I think we're lost Ted: Taoiseach leads way to lingerie aisles
FOR the second time in 24 hours, Taoiseach Enda Kenny got his knickers in a twist.
On Thursday, Mr Kenny and Fine Gael's presidential hopeful, Gay Mitchell, raised eyebrows amongst their entourage by deciding to canvass a sex shop in Limerick.
Yesterday, Mr Kenny led Mr Mitchell and a 40-strong FG canvassing team into the relatively conservative environs of Debenham's flagship store on Patrick Street in Cork -- and then missed a left turn and unwittingly marched his party faithful straight into the lingerie department.
The sight of basques, suspenders and frilly knickers brought the entire FG entourage to an embarrassed halt -- before a quick U-turn saw Mr Kenny, one MEP, two TDs, assembled councillors and bemused Young FG members back to the safety of the perfume department.
"Flying by the seat of your panties," one wit giggled.
But a FG councillor replied rapier-like: "Let's just hope he (Gay Mitchell) will be Dolce & Gabbana" as he pointed to an advert overhead for a D&G perfume entitled 'The One'.
It was just like a famous scene in a 'Fr Ted' episode when the priests inadvertently stumble into a department store lingerie department and can't find a way out.
Just 100 metres away in the English market there was the traditional photo at Kay O'Connell's fish mongers where Pat O'Connell -- who shot to fame thanks to his iconic snap last May with Queen Elizabeth -- duly delivered PR fodder for FG.
He handed both Mr Mitchell and Mr Kenny white fish mongers' hats and coats before shoving a giant salmon towards them while proclaiming: "A safe pair of hands."
Mr Mitchell smiled though -- perhaps to the relief of his presidential rivals -- he appeared somewhat hesitant when he was then handed a fish-gutting knife.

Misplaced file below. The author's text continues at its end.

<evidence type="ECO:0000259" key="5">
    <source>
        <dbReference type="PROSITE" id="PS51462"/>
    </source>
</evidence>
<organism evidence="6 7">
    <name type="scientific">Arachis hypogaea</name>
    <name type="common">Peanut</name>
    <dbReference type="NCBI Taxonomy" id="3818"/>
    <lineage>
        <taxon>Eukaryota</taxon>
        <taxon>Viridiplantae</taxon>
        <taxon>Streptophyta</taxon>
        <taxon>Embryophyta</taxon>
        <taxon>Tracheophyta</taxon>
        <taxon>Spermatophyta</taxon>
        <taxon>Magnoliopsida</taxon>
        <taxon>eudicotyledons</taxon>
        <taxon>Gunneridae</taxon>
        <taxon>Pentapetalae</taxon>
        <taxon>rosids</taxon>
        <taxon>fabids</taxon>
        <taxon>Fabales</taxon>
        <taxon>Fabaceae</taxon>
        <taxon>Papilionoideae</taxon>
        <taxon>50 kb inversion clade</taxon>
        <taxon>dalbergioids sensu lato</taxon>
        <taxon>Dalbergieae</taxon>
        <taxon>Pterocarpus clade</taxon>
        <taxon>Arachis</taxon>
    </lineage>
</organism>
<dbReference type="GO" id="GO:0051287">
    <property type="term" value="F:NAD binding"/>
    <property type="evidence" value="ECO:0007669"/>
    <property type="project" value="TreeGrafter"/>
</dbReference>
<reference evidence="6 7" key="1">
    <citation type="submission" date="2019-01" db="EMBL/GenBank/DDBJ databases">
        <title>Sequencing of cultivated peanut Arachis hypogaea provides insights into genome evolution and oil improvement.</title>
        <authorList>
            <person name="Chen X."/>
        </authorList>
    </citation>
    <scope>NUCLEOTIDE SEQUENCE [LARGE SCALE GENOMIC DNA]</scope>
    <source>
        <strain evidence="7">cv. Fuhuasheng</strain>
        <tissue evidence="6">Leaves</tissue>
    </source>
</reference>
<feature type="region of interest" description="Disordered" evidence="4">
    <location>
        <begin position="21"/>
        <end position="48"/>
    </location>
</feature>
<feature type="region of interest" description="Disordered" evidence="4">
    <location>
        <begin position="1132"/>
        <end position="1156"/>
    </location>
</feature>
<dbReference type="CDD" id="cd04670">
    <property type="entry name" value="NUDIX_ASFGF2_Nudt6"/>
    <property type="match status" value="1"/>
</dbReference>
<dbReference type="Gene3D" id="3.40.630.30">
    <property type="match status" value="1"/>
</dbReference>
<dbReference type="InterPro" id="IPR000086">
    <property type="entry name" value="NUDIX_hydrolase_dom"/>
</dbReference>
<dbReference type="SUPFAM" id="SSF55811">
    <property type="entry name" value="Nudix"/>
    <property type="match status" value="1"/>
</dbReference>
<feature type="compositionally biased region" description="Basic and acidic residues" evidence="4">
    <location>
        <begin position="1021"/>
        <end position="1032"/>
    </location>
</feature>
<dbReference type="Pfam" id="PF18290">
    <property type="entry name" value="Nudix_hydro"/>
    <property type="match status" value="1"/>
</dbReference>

The FG canvassers lapped it all up -- but the smiles faded just seconds later.
As Mr Kenny exited the market to walk onto Oliver Plunkett Street, he stopped to greet pedestrian Finbarr Coffey only to be challenged on the Coalition's job-creation policies.
Handlers exchanged anxious glances as the media -- microphones in hand -- quickly gathered as Mr Kenny politely tried to answer Mr Coffey's queries before trying to direct him towards Cork TD Dara Murphy (FG).
"Will you see to it that we follow through," Mr Kenny instructed his TD as he edged towards the street.
"All it needs, Mr Kenny, is for somebody to sit down and look at the figures -- the problem is that the small employers cannot get money off the banks. If they can get 75pc of the dole into their hands it is creating a job and saving 25pc for you," a dogged Mr Coffey declared, determined not to let Mr Kenny away lightly.
"We are going to bring in micro-finance for very small operators," Mr Kenny assured him, his handlers now desperate to get their boss back onto the street.
"You are talking about spending €1bn creating jobs -- look at my proposal. It's going to save you money instead of spending money.
"It's going to save you 25pc on every job created -- employment is a big problem," Mr Coffey insisted as the FG scrum finally rolled away.
Having clearly had enough lingerie for one day, Mr Kenny returned to the more traditional stopover with a quick visit to the Marymount Hospice charity shop.